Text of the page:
The Specialist

Watching Gore, I realized that other emerging candidates for 2008 may have ideas on a range of issues. But there may be one problem that, in an actual triage sense, must be solved before any other.
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Watching the film An Inconvenient Truth was an odd experience. Aside from
the fact that it is hardly a film at all, with no observable cinematics or
narrative to speak of, the reappearance of Al Gore in a starring role is
compelling. Gore, who limped off of the American political stage after the 2000
election after being gang raped by Dick Cheney, Justice Sandra Day O'Connor and James
Baker, as well as their election-stealing goons in Washington and Florida,
returns to face public gatherings to discuss his unbending assertions about
global warming and the urgent need for America to take the lead in combating its
causes and, perhaps, its effects.

Nearly forty years after the birth of the mainstream environmental
movement in this country, all Americans know what global warming is and suspect that
substantial sacrifices on the part of all developed countries in the coming
fifty years and beyond will be required to begin to reverse the problem. If
that is, indeed, possible. This recognition comes in spite of the best efforts
of major industries, primarily oil and automobiles, to quiet or outright kill
the discussion. (For a more vivid picture of how that game has been played,
see Who Killed the Electric Car, if only to watch how the California Air
Resources Board and General Motors drove the US electric car program off the cliff in
one of the most shamefully misguided and corrupt environmental decisions
allowed by a government body in the history of this country.) Most Americans
today accept that a meaningful attempt at solving the problem will require an
adjustment in our foreign policy, our taxes, our regulations and our standard of

Which brings us back to Gore. Gore has been standing there with his
finger in the dyke for some time now, patiently and insistently exhorting us to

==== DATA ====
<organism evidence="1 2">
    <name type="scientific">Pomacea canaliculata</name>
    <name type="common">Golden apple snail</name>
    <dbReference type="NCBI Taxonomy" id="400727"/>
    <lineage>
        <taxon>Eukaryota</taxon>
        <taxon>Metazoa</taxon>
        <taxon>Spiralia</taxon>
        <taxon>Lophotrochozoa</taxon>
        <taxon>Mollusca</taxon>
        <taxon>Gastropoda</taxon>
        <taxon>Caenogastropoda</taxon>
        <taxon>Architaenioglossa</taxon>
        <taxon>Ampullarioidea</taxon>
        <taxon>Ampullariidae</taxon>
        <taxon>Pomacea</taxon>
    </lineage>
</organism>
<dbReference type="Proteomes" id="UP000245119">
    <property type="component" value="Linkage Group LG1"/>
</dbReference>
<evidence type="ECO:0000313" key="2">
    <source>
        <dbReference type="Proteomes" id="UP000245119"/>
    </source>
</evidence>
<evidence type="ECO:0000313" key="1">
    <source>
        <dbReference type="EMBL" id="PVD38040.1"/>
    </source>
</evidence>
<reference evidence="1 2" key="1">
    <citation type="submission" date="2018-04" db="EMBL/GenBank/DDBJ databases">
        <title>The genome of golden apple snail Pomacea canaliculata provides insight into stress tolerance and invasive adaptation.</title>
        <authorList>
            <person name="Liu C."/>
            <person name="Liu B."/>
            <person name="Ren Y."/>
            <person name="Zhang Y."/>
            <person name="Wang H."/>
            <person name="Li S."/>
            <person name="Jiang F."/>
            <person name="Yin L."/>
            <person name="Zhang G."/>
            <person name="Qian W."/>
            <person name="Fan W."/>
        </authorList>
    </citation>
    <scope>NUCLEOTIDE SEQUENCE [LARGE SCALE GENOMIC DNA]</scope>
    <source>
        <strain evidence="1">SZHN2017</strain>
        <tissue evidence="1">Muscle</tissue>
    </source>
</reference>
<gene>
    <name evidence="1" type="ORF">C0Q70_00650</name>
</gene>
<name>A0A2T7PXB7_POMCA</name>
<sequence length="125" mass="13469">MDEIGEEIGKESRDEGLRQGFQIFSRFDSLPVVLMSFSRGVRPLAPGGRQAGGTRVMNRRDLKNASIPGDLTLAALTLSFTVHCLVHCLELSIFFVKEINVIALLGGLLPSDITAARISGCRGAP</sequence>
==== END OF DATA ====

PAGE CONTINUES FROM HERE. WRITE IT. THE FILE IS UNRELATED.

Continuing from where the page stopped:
come to the aid of the ailing planet. In spite of a perceived Clinton fatigue in
2000, and Gore's own baggage as a less-than-captivating frontman, it took an
impossibly anomalous set of circumstances, led by that ever-reliable
Democracy-hater and Bush family hit man, Baker, to deny Gore his shot. Gore won, no
mistake. But like a kid on a corner with his shiny new bike on his birthday,
Gore was no match for Baker and Company, who proved they can steal whatever they
wish, with impunity.

And yet, Gore is still here. Still on message. Still demanding that
America must do great things and make great sacrifices in order to remain a great
country. Gore, who wants to remind Americans that every so often, we must
reset the dials and knobs, compressors and gauges of our system in order to
better balance capitalism and the Constitution. Watching Gore, I realized that
other emerging candidates for the 2008 election may have ideas on a range of
issues that confront us today. But there may be one problem that, in an actual
triage sense, must be solved before any other. Just as the patient with
multiple fractures but one truly life-threatening injury must be treated promptly and
effectively, global warming may be the thing we have to address before we set all of
the other broken bones. And for that job there seems, at least for now, only
one specialist to call on.

Watching Gore, I couldn't help but think how we owe him, and ourselves,
another look at the man.

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